Dedicated carrier NFI had a problem.
“The national average for women [drivers in the workforce] was about 8%. Ours was about 4% –– not the best,” said Allison Geist, an NFI operations support manager, at the Women In Trucking Accelerate! Conference & Expo in Dallas earlier this month.
So in June 2018, NFI set out to boost the number of women behind the wheel. The company gathered input from 10 female NFI drivers.
“They said, ‘Show us off. Show that we can drive,’” said NFI senior operations manager Alexa Branco.
And the She Drives marketing campaign was born. The campaign marked a major shift for NFI, which had never featured a female driver in advertising throughout its 85-year history, according to Branco.
Since August 2018, the company has produced 13 She Drives videos. The campaign helped NFI earn recognition as a 2019 Top Company for Women to Work for in Transportation at the Women In Trucking conference.
“We saw a two-and-a-half times ad engagement increase,” Branco said.
The most impressive number, she said, is the 36% increase in female driver recruitment over the past 12 months.
Beth Potratz, president and CEO of Drive My Way, a personalized recruiting software designed to match drivers with jobs, agreed it is important to include female drivers in recruiting materials.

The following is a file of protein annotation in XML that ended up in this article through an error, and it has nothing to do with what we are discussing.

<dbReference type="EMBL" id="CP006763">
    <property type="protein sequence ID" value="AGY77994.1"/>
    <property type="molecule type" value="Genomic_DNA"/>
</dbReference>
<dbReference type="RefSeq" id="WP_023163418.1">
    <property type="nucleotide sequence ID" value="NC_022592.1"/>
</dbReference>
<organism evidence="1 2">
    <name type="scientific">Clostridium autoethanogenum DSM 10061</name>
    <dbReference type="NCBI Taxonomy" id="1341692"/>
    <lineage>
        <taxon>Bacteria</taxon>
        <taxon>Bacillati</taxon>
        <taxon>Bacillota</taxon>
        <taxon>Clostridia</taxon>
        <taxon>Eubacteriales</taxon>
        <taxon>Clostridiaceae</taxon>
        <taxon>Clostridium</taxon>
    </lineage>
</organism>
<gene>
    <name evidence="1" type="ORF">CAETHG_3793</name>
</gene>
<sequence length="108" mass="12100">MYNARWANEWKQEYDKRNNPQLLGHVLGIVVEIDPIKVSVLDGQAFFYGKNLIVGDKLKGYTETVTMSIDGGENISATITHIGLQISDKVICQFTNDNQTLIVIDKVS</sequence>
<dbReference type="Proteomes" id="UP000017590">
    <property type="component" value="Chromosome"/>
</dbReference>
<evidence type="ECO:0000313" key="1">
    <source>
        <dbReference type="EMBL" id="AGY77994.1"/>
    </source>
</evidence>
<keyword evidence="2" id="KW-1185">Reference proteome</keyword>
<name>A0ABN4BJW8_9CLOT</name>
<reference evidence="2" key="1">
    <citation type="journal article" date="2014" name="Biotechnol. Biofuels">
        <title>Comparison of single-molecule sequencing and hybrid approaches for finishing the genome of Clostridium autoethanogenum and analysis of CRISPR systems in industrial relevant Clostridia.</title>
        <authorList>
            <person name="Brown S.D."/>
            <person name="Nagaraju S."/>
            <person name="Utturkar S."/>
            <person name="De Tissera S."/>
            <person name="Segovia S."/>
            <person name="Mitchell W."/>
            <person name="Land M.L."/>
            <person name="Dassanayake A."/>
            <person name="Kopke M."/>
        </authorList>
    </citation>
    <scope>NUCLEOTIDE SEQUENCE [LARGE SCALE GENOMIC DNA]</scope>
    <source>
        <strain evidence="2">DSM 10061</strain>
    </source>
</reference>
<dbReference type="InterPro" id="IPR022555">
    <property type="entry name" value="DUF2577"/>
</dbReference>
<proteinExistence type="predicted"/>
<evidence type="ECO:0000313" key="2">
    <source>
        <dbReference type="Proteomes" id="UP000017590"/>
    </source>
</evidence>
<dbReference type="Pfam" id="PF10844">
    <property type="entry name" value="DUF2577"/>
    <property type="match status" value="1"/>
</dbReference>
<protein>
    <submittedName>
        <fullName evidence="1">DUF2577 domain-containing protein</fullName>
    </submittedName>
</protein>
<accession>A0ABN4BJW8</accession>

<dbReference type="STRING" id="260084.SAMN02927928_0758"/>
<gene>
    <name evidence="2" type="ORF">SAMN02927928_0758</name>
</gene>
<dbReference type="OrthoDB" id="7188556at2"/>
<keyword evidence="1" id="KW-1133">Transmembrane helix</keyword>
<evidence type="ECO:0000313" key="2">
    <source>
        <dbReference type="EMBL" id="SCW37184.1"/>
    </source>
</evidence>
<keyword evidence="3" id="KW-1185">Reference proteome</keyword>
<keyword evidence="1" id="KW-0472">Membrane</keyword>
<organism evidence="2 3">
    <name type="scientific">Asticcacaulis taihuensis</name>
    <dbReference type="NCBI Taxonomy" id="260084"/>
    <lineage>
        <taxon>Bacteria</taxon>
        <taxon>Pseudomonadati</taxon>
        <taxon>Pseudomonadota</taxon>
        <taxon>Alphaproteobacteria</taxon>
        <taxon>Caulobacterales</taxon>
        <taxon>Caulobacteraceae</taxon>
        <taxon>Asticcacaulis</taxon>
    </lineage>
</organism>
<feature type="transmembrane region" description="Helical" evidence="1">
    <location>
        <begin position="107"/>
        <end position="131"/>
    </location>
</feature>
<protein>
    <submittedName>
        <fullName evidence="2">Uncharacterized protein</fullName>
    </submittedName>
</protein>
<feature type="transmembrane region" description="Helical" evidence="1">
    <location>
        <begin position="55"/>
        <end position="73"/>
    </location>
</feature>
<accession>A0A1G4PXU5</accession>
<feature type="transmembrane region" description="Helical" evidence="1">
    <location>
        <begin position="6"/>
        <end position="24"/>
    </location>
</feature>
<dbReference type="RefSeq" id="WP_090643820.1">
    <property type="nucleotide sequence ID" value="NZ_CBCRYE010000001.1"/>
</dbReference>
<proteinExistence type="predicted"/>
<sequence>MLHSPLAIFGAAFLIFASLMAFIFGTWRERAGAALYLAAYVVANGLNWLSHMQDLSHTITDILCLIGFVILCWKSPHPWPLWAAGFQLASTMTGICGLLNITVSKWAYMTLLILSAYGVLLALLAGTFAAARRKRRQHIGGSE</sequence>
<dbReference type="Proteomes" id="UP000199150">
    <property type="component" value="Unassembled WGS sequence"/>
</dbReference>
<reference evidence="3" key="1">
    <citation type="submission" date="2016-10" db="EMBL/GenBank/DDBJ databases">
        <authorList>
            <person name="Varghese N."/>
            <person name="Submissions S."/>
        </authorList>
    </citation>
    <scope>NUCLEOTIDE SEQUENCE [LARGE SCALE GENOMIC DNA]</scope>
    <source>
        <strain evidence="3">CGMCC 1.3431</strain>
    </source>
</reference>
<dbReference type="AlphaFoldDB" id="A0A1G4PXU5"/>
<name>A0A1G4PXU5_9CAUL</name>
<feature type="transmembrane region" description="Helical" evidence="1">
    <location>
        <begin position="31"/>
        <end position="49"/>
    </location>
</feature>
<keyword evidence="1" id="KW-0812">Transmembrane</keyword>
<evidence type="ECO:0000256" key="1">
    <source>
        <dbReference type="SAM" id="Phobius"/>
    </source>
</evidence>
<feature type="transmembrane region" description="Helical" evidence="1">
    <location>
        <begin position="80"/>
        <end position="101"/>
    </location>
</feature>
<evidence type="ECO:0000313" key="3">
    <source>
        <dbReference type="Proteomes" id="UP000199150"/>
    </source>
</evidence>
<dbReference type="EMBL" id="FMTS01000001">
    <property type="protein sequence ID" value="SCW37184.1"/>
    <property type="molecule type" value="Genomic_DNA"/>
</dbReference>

“Women need to envision themselves there,” Potratz said. “If you see the women in the advertising and you hear the voice … speaking to the women and their needs, [companies are] going to have a better chance of attracting people and getting their attention.”
Testimonials from actual drivers work, she said.
“Drivers really want to hear from other drivers because those are the people they can identify with,” Potratz said. “Women need to see that they do have opportunities to grow and develop. They need to see actual examples of people who went before them and did it.”
Personal engagement is vital in both hiring and retention of female drivers, she added.
“Everybody is expecting a personal experience. They even call your name when you order a coffee at Starbucks. Hiring is really no different,” Potratz said. “Drivers are not leads, they’re people, and they have unique, changing needs throughout their careers that need to be addressed. That’s what they’re going to be factoring in when they consider choosing a job and then staying with an organization.”
It’s important to communicate with female drivers and ask for their feedback regularly, she said.
“It’s a constant conversation. It’s not a once-a-year check-in. And then really talk about the future. ‘What’s your goal? What are you trying to accomplish? How can I help you get there?’ Career pathing is important,” Potratz said.
“Total transparency” is also key, she added, commending Schneider National for not deleting a post from a woman who had “heard so many horror stories” about trainers pressuring female driver trainees for sex.
Schneider responded –– and posted that response, Potratz said. “‘Any behavior like you described is not tolerated at Schneider and does not reflect one of our core values of respect. From Day One, all our drivers have a support system they can reach out to with any concerns.’”
Potratz urges recruiters to be upfront with job candidates.
“Be open to have the tough conversations,” she said. “People need to know what to expect. I think it’s crazy to say you’ll guarantee nothing will happen because you can’t control everything, but you certainly can say … what you won’t tolerate.”